Don’t blame obesity on high-fructose corn syrup

A recent workshop at Virginia Tech’s Center for Food and Nutrition Policy found no connection between the increased use of high-fructose corn syrup (HFCS) and rising rates of obesity, especially among children.

In a report presented at the Institute of Food Technologists’ meeting last month, Maureen Storey, director of the center, said there is no reason to think HFCS is worse than table sugar or any other sweetener as a contributor to obesity, nor to diabetes or cancer. That disputes reports circulating earlier this year that there is more than coincidence that obesity has increased along with the use of the sweetener.

“Obesity rates have increased pretty much in proportion to cell phones, SUVs (sport-utility vehicles) and computer use, but nor are they the causes of obesity,” Storey said in a news conference. “Obesity is a complex, global problem. The U.S. is the only country using HFCS significantly, but we are not the only country dealing with obesity.”

The source of her defense of HFCS was a May weekend workshop at Virginia Tech that brought together about 10 nutrition experts and food scientists. They reviewed literature and studies on the subject, applied statistical methods and generally debated the issue.

Perhaps the most telling data was the compositional comparison of the fructose, glucose, other saccharides and moisture present in HFCS-55 (the most popular form of the sweetener), sucrose, invert sugar and honey. “They’re virtually identical,” said John White, an Argenta, Ill., independent researcher and member of the study group. They also are very close in terms of sweetness, with HFCS actually coming in a little lower than the others, at about 99 percent of the sweetness of sucrose.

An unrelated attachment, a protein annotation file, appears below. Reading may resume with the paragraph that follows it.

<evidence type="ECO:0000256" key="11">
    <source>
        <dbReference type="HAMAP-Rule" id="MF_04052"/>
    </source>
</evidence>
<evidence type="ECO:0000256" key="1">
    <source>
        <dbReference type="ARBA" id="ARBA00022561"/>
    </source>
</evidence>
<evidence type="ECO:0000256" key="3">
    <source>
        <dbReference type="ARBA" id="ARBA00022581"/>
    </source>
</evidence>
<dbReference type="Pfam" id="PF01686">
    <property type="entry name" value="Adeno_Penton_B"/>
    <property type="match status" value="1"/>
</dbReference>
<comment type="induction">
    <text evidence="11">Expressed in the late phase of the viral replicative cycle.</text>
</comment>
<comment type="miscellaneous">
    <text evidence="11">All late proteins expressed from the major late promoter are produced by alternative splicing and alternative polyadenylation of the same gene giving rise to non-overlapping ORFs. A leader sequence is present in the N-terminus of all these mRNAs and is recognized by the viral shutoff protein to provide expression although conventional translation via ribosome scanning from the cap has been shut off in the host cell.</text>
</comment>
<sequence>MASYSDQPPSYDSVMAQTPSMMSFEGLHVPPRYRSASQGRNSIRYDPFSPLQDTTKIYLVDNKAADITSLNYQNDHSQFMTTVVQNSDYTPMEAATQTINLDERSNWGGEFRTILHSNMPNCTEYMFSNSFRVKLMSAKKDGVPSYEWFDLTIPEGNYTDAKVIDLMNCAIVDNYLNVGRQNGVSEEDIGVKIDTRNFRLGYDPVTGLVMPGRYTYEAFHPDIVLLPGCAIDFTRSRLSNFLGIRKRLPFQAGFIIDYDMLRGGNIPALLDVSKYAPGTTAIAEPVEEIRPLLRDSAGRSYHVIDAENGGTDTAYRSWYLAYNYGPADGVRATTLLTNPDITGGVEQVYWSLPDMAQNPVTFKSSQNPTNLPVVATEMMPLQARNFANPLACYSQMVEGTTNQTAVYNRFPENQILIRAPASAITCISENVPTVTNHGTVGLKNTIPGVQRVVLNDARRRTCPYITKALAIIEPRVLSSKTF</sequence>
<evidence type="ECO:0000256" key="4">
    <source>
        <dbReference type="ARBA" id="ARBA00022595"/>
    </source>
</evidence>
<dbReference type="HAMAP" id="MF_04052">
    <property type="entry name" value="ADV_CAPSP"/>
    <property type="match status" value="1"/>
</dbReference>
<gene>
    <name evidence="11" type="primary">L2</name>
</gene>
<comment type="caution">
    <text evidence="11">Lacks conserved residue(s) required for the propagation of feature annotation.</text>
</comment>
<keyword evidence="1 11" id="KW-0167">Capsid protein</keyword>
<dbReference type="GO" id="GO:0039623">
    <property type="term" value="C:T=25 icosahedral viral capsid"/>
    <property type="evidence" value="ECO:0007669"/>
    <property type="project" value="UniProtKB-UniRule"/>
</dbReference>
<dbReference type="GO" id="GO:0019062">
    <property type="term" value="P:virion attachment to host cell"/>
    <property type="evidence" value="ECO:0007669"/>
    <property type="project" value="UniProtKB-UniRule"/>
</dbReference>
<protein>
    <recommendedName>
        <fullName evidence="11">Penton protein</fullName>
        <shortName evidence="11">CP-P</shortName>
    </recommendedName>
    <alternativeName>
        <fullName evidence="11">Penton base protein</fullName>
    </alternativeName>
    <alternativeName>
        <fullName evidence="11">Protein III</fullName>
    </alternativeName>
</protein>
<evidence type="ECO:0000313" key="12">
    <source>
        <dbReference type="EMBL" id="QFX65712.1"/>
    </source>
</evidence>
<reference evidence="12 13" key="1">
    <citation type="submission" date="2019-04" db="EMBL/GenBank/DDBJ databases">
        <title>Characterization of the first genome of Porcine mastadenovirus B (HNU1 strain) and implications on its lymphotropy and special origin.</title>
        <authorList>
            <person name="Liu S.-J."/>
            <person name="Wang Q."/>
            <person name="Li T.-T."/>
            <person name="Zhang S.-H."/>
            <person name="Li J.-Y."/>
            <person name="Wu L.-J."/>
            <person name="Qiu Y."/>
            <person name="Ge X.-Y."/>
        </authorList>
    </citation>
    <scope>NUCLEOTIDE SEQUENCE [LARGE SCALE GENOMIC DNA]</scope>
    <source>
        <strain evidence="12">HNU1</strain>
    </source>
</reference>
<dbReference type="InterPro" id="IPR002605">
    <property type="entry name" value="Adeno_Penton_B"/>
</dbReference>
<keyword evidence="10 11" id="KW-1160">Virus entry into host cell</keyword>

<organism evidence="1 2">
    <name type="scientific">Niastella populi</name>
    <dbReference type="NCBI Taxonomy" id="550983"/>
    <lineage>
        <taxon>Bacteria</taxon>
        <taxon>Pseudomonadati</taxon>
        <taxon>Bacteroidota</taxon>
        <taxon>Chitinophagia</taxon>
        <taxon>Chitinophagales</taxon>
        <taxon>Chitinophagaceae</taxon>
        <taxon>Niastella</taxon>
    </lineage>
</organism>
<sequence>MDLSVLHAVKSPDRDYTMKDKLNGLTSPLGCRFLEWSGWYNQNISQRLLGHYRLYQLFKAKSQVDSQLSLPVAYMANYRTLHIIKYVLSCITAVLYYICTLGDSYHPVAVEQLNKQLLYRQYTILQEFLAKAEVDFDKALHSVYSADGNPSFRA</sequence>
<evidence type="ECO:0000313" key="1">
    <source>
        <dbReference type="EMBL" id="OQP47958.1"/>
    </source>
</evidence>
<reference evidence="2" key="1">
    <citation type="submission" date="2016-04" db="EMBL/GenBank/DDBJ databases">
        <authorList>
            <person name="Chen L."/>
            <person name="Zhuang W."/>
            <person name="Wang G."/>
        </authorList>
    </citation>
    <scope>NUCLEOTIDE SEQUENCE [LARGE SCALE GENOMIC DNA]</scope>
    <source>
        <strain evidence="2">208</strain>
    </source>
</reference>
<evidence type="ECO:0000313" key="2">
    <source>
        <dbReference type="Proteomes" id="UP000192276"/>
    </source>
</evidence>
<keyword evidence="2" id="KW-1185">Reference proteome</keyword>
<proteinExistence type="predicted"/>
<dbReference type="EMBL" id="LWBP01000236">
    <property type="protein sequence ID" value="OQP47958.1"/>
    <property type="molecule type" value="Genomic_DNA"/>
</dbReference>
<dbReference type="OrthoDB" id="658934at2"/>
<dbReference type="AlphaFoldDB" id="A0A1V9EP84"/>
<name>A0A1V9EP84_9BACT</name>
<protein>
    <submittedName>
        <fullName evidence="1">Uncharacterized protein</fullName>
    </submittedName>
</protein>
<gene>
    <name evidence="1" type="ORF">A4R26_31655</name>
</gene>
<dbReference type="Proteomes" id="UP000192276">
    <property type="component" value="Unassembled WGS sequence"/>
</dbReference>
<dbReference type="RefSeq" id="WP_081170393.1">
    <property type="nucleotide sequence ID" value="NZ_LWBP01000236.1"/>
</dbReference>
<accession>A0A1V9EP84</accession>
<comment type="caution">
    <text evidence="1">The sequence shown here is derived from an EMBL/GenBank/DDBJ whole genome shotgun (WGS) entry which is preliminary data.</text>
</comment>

The use of high-fructose corn syrup has increased dramatically in recent decades from 1.5 pounds per person in 1974 to 62.7 pounds in 2000. Manufacturers have turned to HFCS instead of sugar because of its shelf stability and relatively low cost.

A study published earlier this year in the American Journal of Clinical Nutrition drew a correlation between obesity rates and consumption of HFCS. Those researchers speculated the use of HFCS makes soft drinks sweeter and consumers therefore crave them more and consume more.

As for the relative sweetness of carbonated soft drinks, the Virginia Tech researchers say the previous study mistakenly concludes that high fructose corn syrup is sweeter than sugar by evaluating the sugars that comprise HFCS in a dry state. In liquid form, as it is presented to consumers, HFCS has the same level of sweetness as regular table sugar, as evaluated by independent panels of sensory experts.

Other studies have questioned whether HFCS is somehow metabolized differently by the body than sugar. But Storey said HFCS chemically breaks down into the same simple sugars - glucose and fructose - as sugar. She acknowledged that no study has been done to conclusively show how the body metabolizes HFCS, but said that biochemically "there is no reason I can think of they would be different."

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